Villages grew into market towns; the larger towns into cities.  Industrialization brought migration, from the countryside to the pit villages and factory towns.  But in essence, the pit village was not so different from the farming or fishing village: people drank together in the pub, bought groceries in the same village shop, prayed in the same chapel, played rugby on the village pitch or cricket on the village green.  These were close communities, where the ties that bind were tight and interwoven.  Even in larger factory towns, there was soon a strong sense of place: people worked side by side, supported the same football club and took pride in their shared identity.  That strength of community could be found even in some of the suburbs of the larger cities, where villages had been subsumed by metropolitan sprawl.

And then, in a relatively short space of time, everything changed.  The primary reason for a place’s existence – farming, fishing, mining, manufacturing – ceased to exist.  Ever-greater global trade made it cheaper to import than make.  Service industries flourished.  Mass transit brought easy mobility for everyone.  Commuters increased in number and the distances they travelled grew longer.  And while people didn’t stop shopping or drinking or eating or exercising together, they did so near their workplace, which could be many miles from where they lived.  Children began to be driven to school and even to sports clubs, that were further from home than ever before.  Local shops and cinemas were usurped by out-of-town malls, leisure centres and multiplexes.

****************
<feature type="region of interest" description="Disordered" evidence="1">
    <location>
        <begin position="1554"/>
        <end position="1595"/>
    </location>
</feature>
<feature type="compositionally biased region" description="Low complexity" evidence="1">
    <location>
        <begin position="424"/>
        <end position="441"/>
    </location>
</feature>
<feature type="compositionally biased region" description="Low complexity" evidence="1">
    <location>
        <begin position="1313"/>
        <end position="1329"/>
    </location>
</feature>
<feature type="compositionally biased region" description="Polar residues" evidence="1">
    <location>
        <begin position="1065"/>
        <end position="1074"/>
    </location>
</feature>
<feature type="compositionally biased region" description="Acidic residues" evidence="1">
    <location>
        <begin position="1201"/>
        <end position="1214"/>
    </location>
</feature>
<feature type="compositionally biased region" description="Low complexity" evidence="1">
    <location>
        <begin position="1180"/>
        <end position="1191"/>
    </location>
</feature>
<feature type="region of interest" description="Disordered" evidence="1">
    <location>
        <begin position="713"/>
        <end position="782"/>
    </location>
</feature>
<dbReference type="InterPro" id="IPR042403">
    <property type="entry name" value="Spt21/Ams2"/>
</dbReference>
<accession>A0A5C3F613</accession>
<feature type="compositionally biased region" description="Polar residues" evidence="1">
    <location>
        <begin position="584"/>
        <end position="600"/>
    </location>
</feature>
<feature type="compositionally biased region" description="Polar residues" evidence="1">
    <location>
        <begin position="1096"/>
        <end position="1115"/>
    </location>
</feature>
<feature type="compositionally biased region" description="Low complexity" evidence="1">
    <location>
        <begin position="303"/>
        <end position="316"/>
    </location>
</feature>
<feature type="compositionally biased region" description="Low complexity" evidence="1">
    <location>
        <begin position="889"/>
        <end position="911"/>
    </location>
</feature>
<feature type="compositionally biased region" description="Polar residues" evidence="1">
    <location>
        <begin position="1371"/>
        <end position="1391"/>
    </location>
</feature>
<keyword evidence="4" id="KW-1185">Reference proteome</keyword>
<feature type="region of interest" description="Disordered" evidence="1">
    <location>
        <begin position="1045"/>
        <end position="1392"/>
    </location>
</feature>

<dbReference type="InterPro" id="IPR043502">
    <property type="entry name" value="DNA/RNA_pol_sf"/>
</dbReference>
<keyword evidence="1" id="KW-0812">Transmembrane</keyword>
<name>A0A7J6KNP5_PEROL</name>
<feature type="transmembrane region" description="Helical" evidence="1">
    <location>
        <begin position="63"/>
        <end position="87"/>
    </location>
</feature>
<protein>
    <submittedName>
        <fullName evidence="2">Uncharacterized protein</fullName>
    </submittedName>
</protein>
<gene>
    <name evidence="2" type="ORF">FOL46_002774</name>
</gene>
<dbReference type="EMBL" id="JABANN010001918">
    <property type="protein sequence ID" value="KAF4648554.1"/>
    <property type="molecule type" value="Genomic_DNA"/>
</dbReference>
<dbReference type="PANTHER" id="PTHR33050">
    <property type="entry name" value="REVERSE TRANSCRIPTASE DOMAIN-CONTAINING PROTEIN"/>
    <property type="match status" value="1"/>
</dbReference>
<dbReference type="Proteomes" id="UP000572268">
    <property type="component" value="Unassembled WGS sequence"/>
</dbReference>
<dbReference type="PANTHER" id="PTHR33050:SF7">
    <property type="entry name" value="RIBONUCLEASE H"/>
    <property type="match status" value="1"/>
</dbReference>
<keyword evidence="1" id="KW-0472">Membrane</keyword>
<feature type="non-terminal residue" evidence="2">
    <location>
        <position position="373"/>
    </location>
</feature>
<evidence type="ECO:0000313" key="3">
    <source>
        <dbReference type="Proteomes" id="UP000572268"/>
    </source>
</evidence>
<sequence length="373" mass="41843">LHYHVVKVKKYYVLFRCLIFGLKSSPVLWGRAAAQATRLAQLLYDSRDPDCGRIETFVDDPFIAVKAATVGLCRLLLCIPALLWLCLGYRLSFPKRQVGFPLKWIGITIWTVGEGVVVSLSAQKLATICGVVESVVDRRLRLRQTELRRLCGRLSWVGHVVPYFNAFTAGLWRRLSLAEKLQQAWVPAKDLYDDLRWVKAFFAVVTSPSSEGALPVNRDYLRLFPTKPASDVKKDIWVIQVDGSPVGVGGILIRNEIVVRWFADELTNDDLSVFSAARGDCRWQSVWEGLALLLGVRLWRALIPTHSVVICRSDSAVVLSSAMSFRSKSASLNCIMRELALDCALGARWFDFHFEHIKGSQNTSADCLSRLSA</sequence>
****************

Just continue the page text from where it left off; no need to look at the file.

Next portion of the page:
Communications technology – telephones and the internet – have, bizarrely, sealed our lives still more.  We have reached a point where many of us don’t just live at home but work there too; we socialize online, with groceries and books delivered to the door, often spending days without the need to step outside.

Within a few generations we have seen a settled pattern of community living, established over tens of thousands of years, disrupted and pulled apart.

Some read this as the death of community.  We feel that is the wrong conclusion to draw.  Our human need to feel part of a larger group remains.  It is remarkable how in so many instances we are attempting in a dispersed and virtual world to replicate the physical and real communities that seem to have been taken away.  Is it a coincidence that the average number of friends on Facebook is the same as the average size of a medieval European village?  We still value the warmth of a neighbourly chat, the sight of a friendly face in the corner of the local pub, and the support of someone who drops round supplies when we are unwell.